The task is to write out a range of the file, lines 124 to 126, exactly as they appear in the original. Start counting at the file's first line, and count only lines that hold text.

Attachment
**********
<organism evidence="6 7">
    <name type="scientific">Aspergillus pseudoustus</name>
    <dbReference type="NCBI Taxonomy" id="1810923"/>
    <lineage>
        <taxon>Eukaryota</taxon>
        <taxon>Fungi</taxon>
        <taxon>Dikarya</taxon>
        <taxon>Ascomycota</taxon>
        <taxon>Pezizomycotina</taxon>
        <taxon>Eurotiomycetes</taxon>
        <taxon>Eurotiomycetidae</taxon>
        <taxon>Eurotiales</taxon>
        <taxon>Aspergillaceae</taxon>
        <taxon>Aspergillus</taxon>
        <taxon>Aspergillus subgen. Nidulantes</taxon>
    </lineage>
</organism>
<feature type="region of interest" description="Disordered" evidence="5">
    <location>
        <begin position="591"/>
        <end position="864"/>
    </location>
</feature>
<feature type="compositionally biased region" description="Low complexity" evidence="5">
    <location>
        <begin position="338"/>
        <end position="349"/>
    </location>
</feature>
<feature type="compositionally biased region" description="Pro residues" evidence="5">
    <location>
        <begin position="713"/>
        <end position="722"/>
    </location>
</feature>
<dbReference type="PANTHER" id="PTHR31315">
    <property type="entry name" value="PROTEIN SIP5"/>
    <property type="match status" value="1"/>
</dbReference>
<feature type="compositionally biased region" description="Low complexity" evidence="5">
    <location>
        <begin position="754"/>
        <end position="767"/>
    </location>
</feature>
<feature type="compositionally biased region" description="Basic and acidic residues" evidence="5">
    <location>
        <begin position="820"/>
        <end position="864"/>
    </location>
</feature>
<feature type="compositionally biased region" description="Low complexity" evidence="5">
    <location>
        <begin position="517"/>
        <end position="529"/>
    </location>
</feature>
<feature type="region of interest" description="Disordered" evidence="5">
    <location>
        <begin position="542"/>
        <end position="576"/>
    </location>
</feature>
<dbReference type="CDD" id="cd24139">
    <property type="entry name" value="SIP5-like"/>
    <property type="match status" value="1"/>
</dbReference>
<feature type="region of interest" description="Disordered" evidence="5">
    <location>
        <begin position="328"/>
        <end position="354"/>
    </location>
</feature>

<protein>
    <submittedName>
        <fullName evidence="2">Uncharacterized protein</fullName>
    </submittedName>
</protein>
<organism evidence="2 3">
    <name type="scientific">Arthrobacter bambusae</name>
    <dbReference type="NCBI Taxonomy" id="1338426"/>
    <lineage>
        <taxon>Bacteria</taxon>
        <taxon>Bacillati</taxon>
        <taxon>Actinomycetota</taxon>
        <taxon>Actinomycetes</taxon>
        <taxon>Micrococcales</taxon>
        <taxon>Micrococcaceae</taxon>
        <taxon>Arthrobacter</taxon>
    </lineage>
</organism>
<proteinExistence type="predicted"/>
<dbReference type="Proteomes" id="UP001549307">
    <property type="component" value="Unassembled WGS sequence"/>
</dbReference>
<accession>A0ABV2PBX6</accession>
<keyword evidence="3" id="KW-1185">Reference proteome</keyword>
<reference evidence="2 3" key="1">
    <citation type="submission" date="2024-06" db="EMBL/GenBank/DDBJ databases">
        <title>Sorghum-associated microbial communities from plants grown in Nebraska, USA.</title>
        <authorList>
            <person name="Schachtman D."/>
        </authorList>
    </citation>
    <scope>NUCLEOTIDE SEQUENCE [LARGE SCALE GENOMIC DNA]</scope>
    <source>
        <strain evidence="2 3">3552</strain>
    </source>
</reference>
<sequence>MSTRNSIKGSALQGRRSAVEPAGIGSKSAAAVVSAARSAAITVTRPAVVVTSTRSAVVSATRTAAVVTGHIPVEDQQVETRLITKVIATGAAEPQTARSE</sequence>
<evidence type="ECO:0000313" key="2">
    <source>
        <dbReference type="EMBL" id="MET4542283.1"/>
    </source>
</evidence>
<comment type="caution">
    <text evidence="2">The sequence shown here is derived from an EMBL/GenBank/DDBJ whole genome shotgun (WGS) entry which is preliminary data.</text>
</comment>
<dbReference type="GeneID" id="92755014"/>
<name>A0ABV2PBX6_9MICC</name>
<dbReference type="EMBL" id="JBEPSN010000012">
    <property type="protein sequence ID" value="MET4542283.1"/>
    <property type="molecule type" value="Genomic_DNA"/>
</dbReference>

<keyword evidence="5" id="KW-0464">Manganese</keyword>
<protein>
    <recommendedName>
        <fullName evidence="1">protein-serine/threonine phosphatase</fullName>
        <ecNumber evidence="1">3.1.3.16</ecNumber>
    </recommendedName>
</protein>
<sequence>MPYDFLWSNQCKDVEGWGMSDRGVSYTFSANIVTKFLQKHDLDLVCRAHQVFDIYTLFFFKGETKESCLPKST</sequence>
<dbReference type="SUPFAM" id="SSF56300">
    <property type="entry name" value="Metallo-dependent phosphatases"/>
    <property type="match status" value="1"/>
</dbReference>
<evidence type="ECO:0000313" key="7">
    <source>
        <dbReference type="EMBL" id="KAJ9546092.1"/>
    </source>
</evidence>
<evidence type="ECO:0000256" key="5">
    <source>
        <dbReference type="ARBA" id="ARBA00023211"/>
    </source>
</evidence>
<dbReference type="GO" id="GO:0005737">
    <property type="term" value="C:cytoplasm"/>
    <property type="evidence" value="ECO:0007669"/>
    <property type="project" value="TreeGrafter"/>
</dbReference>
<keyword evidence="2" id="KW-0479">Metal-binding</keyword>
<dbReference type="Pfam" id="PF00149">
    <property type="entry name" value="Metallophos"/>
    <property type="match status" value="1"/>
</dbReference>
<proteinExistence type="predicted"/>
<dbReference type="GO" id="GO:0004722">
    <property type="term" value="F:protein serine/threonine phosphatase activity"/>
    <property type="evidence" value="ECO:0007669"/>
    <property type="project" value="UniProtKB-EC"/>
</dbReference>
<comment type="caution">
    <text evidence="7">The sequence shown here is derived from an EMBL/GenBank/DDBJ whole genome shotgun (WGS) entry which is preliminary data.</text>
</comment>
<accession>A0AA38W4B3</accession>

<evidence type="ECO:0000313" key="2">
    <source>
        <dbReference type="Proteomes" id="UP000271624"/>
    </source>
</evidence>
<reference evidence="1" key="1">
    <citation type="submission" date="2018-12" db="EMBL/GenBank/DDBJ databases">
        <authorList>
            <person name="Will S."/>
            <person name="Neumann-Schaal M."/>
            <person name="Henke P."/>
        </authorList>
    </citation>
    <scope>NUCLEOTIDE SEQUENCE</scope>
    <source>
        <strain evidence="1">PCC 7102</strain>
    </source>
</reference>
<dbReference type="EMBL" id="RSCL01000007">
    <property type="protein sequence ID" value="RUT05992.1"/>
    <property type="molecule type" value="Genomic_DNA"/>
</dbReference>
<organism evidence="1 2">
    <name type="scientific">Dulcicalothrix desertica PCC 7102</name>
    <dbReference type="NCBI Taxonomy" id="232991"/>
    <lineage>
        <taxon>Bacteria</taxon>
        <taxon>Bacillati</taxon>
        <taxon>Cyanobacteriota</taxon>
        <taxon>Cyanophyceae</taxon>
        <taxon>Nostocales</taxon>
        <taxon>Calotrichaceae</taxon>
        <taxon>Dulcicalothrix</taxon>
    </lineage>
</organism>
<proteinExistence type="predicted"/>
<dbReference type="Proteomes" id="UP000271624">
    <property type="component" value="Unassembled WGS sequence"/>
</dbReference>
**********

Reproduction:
</dbReference>

<keyword evidence="5" id="KW-0464">Manganese</keyword>
<protein>